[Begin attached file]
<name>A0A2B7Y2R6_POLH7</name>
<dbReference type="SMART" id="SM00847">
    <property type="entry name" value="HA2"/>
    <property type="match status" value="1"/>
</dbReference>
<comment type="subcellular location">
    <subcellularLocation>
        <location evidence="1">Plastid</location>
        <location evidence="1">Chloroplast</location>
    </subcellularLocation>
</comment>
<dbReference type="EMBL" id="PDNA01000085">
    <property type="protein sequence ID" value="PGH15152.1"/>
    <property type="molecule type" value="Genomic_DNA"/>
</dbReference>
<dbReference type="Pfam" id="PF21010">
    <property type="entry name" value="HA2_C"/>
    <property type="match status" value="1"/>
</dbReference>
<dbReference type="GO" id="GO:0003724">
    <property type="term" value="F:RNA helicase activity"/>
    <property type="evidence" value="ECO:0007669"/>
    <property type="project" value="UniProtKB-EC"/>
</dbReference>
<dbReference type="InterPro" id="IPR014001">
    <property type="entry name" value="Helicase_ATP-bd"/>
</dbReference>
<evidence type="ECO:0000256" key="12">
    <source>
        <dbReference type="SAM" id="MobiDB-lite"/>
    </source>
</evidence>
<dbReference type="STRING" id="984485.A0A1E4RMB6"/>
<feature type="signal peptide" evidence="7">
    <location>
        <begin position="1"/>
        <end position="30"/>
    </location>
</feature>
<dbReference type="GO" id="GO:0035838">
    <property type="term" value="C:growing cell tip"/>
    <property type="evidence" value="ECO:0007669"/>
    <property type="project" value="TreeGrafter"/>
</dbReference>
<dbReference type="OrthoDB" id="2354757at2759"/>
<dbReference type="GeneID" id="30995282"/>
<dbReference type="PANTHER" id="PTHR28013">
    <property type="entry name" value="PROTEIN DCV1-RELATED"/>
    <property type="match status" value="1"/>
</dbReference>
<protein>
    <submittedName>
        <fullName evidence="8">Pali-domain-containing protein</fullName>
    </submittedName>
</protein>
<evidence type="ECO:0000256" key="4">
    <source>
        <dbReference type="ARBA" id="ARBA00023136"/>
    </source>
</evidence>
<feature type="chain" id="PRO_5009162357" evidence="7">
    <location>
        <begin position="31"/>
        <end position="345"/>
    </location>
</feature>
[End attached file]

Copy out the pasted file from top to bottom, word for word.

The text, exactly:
<name>A0A2B7Y2R6_POLH7</name>
<dbReference type="SMART" id="SM00847">
    <property type="entry name" value="HA2"/>
    <property type="match status" value="1"/>
</dbReference>
<comment type="subcellular location">
    <subcellularLocation>
        <location evidence="1">Plastid</location>
        <location evidence="1">Chloroplast</location>
    </subcellularLocation>
</comment>
<dbReference type="EMBL" id="PDNA01000085">
    <property type="protein sequence ID" value="PGH15152.1"/>
    <property type="molecule type" value="Genomic_DNA"/>
</dbReference>
<dbReference type="Pfam" id="PF21010">
    <property type="entry name" value="HA2_C"/>
    <property type="match status" value="1"/>
</dbReference>
<dbReference type="GO" id="GO:0003724">
    <property type="term" value="F:RNA helicase activity"/>
    <property type="evidence" value="ECO:0007669"/>
    <property type="project" value="UniProtKB-EC"/>
</dbReference>
<dbReference type="InterPro" id="IPR014001">
    <property type="entry name" value="Helicase_ATP-bd"/>
</dbReference>
<evidence type="ECO:0000256" key="12">
    <source>
        <dbReference type="SAM" id="MobiDB-lite"/>
    </source>
</evidence>
<dbReference type="STRING" id="984485.A0A1E4RMB6"/>
<feature type="signal peptide" evidence="7">
    <location>
        <begin position="1"/>
        <end position="30"/>
    </location>
</feature>
<dbReference type="GO" id="GO:0035838">
    <property type="term" value="C:growing cell tip"/>
    <property type="evidence" value="ECO:0007669"/>
    <property type="project" value="TreeGrafter"/>
</dbReference>
<dbReference type="OrthoDB" id="2354757at2759"/>
<dbReference type="GeneID" id="30995282"/>
<dbReference type="PANTHER" id="PTHR28013">
    <property type="entry name" value="PROTEIN DCV1-RELATED"/>
    <property type="match status" value="1"/>
</dbReference>
<protein>
    <submittedName>
        <fullName evidence="8">Pali-domain-containing protein</fullName>
    </submittedName>
</protein>
<evidence type="ECO:0000256" key="4">
    <source>
        <dbReference type="ARBA" id="ARBA00023136"/>
    </source>
</evidence>
<feature type="chain" id="PRO_5009162357" evidence="7">
    <location>
        <begin position="31"/>
        <end position="345"/>
    </location>
</feature>